N.T. Wright is a remarkably insightful man and his theology is like a breath of fresh air. His ability to see past apparent contradictions is especially laudable. There is an excellent discussion going on now on his Gifford Lectures which I strongly recommend.
Listening to the first one sent me searching to see if he has ever cited Iain McGilchrist or held a public discussion with him. Alas not that I could discover. However I did find this very interesting article by someone aware of both their work which I am finding interesting as some of you would no doubt expect. With the other thread in high gear I will simply park this here and make no great effort elicit discussion until the other thread’s discussion concludes, which I will continue to follow.
As far as I am aware, Wright’s most detailed discussion of right and left brain thinking is found in his inaugural lecture at St Mary’s College in St Andrews: ‘Imagining the Kingdom: Mission and Theology in Early Christianity’. Here is an extended quotation:
One final element of our modern world which has militated against imagining the kingdom in our reading of the gospels, and much else besides, is the triumph of left-brain thinking over right-brain thinking.… [T]he apparently left-brain activities of analysing, calculating and organising have steadily taken charge of our world, squeezing out the apparently right-brain activities of imagination, story-telling, and intuitive thinking, I find it uncannily accurate as a description of our world in general and of biblical scholarship in particular.…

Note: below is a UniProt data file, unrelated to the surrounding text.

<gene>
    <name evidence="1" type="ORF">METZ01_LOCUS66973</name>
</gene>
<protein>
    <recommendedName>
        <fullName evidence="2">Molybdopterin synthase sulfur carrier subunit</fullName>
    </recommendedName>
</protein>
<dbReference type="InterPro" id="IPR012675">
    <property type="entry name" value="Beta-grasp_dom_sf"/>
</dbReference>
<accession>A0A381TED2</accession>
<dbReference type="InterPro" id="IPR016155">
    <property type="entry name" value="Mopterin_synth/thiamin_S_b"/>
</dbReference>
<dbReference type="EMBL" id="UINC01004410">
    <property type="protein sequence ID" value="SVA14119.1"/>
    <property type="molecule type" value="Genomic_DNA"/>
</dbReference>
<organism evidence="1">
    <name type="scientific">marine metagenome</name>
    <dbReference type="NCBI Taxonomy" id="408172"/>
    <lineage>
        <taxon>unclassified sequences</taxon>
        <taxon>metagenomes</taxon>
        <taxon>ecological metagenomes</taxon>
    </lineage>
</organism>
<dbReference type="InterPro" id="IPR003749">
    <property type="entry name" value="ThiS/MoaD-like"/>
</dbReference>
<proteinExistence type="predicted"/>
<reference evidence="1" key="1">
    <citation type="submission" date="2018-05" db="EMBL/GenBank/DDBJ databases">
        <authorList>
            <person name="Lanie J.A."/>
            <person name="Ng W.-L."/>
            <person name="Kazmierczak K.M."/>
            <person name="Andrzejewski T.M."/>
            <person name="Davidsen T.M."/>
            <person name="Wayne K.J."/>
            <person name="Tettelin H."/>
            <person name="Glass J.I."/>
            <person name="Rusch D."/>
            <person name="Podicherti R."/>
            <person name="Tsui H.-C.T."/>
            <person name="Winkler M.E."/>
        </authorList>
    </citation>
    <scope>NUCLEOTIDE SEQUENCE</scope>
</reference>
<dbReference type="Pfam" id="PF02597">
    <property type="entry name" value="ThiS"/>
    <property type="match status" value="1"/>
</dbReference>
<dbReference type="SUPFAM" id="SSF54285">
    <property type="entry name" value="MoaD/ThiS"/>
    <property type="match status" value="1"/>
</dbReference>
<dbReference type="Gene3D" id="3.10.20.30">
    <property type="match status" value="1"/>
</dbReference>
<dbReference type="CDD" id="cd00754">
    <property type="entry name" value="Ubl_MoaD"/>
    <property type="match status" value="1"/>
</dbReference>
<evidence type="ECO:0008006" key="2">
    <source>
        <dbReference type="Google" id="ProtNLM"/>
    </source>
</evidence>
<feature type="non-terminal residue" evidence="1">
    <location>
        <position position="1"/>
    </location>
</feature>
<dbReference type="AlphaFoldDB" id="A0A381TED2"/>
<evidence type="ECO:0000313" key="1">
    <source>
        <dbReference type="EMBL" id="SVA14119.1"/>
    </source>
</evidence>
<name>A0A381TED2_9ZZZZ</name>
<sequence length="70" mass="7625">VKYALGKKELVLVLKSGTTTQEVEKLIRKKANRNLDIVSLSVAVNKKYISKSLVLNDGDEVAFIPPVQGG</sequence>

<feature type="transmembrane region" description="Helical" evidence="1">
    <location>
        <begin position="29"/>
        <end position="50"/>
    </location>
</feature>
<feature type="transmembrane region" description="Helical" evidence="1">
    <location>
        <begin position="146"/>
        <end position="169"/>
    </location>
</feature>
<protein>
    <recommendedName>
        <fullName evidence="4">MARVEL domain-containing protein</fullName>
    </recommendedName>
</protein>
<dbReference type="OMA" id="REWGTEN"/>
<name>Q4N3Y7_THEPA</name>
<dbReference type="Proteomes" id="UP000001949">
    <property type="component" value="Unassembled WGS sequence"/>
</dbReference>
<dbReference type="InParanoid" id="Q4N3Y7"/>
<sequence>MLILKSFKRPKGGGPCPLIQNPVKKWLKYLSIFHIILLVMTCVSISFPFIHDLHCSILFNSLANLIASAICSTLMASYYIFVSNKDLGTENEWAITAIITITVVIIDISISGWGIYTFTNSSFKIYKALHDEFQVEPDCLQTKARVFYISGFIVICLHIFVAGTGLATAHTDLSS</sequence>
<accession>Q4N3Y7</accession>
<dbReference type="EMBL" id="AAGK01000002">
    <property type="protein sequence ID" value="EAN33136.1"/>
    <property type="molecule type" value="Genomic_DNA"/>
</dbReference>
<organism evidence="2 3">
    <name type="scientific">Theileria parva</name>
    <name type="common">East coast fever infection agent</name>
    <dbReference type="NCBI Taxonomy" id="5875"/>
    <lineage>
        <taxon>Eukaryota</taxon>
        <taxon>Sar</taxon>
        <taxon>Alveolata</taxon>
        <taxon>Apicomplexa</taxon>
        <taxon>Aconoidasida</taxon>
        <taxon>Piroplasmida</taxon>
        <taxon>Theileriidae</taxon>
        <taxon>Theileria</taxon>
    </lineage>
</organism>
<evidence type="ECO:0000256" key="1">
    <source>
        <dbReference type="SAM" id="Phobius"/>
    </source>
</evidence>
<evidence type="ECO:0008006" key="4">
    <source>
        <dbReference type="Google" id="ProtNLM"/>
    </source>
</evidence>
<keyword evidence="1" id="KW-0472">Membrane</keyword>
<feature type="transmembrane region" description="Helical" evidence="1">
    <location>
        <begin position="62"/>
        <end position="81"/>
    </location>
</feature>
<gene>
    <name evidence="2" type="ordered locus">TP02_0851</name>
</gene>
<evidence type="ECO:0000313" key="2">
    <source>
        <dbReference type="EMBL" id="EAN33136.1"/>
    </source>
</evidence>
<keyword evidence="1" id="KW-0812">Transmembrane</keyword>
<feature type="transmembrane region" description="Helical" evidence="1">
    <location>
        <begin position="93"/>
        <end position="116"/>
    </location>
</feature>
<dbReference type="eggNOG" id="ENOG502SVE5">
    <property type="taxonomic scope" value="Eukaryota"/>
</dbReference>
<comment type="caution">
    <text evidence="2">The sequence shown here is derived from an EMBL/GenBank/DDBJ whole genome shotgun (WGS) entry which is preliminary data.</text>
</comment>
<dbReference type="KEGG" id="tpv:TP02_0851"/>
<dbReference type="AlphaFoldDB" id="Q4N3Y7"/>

McGilchrist does not refer to the world of biblical scholarship, but the following paragraph jumped out at me as a pretty accurate summary of how the discipline has often gone:
‘We could expect’ (he writes) ‘that there would be a loss of the broader picture, and a substitution of a more narrowly focussed, restricted, but detailed, view of the world, making it perhaps difficult to maintain a coherent overview . . . This in turn would promote the substitution of information, and information gathering, for knowledge, which comes through experience . . . One would expect the left hemisphere to keep doing refining experiments on detail, at which it is exceedingly proficient, but to be correspondingly blind to what is not clear or certain, or cannot be brought into focus right in the middle of the visual field. In fact one would expect a sort of dismissive attitude to anything outside of its limited focus, because the right hemisphere’s take on the whole picture would simply not be available to it.’ (428f.)
…All too often the microscopic analysis of details, vital though it is in its place, has been made to seem an end in itself. ‘Objective facts’ are all the rage, and whether you’re a left-wing hunter of objectivity, determined to disprove the gospels, or a right-wing hunter of objectivity, determined to show that they are after all ‘factual’, you may still be missing the point and losing the plot. Facts are left-brain business; vital in their place, but only part of the whole…. Only when the detailed left-brain analysis can be relocated as the emissary to the right-wing intuition, with its rich world of metaphor, narrative and above all imagination, can the discipline become healthy again.
Wright revisits this theme in Chapter 15 of his immense Paul and the Faithfulness of God, claiming that right-brain thinking has been resurgent in recent years in New Testament theology, especially through the work of Richard Hays. He contends that such right-brain thinking is more alert to the narrative big picture, more attuned to ‘echoes’ within the text, and less inclined to the ‘proof-texting’ readings that are most clearly exemplified by such documents as the Westminster Confession of Faith.